We talk about these three concerns often on Memory People. I came up with these three things because as a patient, I want to be safe, pain free, and content. We all do.

Is your loved one safe?

Keeping your loved one safe can simply include keeping them in sight, or it could consist of using alarm pads on their bed to alert you if they get up in the middle of the night.

Keeping them safe gets harder as time goes by. As this disease progresses, it becomes more and more challenging for family members and caregivers. What keeps them safe today may not be effective tomorrow.

Safety could also mean watching what your loved one puts in their mouth. If they are experiencing swallowing issues, you really need to watch this. But any patient can put anything into their mouths. This could be as simple as brushing their teeth with Neosporin instead of toothpaste, simply because the Neosporin was lying on the bathroom sink. They just don't know any better.

Is your loved one pain free?

This topic also differs from patient to patient. I had a cousin who had many medical issues. She started off with diabetes, lost her right leg, and then she became legally blind. The pain this individual experienced was excruciating, but not once did she complain. She had an extremely high tolerance for pain, and fortunately she could communicate this to us.

Your loved one may not be able to communicate such things as pain. Can you imagine having a severe toothache and not being able to convey this? What if you notice your loved one blinking more than usual, but just attribute this to the disease, when in fact they have something in their eye, or their eyeball has been scratched somehow? The list of things one must watch for when it comes to keeping a loved one free of pain is endless.

Most family members and caregivers can tell when their loved one is in pain. They can see it on their face, in their actions, ect. We know that communication is a very hard thing for dementia patients, and someone in the middle and late stages of this disease may not have the ability to express these feelings.

Is your loved one content?

Contentment is a state of mind. I am content when I am just sitting and doing nothing a lot of times. Many patients are, but there is this stigma that goes along with dementia patients that, for whatever reason, they must be doing something.

This something can include activities like puzzles, bingo and crafts. Many times a facility is chosen because of the activities that they offer for your loved one.

As a dementia patient, I can tell you that, for me, activities are not a particularly important thing. I don't need to be kept entertained or busy just because someone says a dementia patient should be.

When a dementia patient who used to be busy doing things takes to just sitting and staring out the window or off into space, we feel that there must be something wrong.

People don't realize that, with this disease, it is a constant battle. There are no breaks. Confusion, memory loss, anxiety, fear, and loneliness are just a few of the symptoms that we deal with constantly.

When I am just sitting down and doing nothing, I am content. The TV may even be on, but I am not watching it. It is just a source of noise. Trying to get me to do a mind game of some sort, a puzzle, or anything for that matter, adds to my stress.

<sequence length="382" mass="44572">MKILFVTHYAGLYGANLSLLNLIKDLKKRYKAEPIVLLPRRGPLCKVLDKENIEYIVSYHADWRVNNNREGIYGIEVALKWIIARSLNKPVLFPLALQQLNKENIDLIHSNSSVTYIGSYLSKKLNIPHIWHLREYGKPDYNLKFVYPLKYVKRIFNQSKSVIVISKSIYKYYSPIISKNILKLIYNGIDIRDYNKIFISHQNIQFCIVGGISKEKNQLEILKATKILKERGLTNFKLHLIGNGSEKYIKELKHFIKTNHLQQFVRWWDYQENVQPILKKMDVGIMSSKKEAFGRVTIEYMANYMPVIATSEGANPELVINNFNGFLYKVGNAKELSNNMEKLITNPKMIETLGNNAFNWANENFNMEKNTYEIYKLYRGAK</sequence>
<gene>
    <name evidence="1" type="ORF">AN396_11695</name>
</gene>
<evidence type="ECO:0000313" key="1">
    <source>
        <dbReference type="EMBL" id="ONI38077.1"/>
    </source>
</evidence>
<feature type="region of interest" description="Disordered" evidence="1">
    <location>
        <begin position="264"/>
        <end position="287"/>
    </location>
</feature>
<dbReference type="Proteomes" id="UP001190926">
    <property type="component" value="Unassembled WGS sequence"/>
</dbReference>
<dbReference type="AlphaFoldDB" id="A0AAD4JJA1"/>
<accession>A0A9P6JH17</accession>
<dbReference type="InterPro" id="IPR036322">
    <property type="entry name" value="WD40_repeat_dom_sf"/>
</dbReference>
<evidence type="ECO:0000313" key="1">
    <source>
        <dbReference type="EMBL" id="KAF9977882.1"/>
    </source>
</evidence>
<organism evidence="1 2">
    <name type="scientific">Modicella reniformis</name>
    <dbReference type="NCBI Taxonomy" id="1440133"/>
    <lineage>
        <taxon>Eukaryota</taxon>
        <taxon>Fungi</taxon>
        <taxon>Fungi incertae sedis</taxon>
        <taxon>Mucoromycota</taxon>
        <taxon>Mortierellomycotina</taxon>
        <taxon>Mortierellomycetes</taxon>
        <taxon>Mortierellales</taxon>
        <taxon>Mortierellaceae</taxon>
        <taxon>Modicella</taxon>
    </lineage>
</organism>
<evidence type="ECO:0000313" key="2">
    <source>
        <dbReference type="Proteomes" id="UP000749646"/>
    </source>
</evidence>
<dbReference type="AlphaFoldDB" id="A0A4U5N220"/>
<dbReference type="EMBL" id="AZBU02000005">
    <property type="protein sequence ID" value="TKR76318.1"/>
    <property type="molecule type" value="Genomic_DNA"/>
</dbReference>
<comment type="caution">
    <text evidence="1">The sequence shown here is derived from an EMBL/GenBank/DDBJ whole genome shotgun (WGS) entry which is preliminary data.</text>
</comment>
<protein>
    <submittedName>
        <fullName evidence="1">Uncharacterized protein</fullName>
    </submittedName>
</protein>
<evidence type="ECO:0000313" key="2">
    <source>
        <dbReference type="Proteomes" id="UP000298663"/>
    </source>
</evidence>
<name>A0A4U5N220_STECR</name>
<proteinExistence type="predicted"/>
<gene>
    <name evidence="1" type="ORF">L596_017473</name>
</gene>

Being content is different for every dementia patient. We tend to think that if our loved ones are doing things they used to do, this will indeed make them feel content.

Taking Mom for a ride in the car, which she used to love to do, can now be a horrific event. Just getting her in the car can be an issue.

Taking Dad to have coffee with his buddies like he used to do can be way too much for him to process. All the people, the noise, the change in surroundings can all be extremely overwhelming.

All of these things, being safe, being pain free, and being content, are different for every patient. Sometimes our efforts are hit or miss, like most things regarding dementia care. There will come a time when there will be no way of knowing if they are pain free or content. The disease will take over so much in the end, it will be impossible for you to tell. Honing the ability to pick up on small, often non-verbal cues in patients can be extremely useful for caregivers.

Asking yourself these three questions throughout each day can help to ensure that you are doing everything in your power to keep your loved one as happy and comfortable as possible:

  1. Are they safe?
  2. Are the pain free?
  3. Are they content?

You are doing the best that anyone can expect of you as a caregiver. Sometimes all of this will seem impossible. But, as difficult as things may be today, keep in mind that this could be the very best day you and your loved one will experience moving forward. We cannot change what is coming, but if we strive to understand their situation and do the very best to keep them safe, pain free, and content, everything else is just small stuff.

Remember to pick your battles. If they haven't bathed in two days, is this really the end of the world?

Do they really need to go to the doctor today? If they miss an appointment because you simply cannot get them dressed, let alone into the car, is it going to be life threatening? Probably not.

When you force your loved one to do something such as bathe or go out, you are defeating the purpose of keeping them safe and content. They do not feel safe because you are having them do something they simply do not understand or do not feel comfortable doing. If they are scared or feel unsafe, then they certainly are not content.

Is this easy? Of course not. These situations are trying on both the patient and the caregiver, but all we can do is try our very best to be consistently attentive and supportive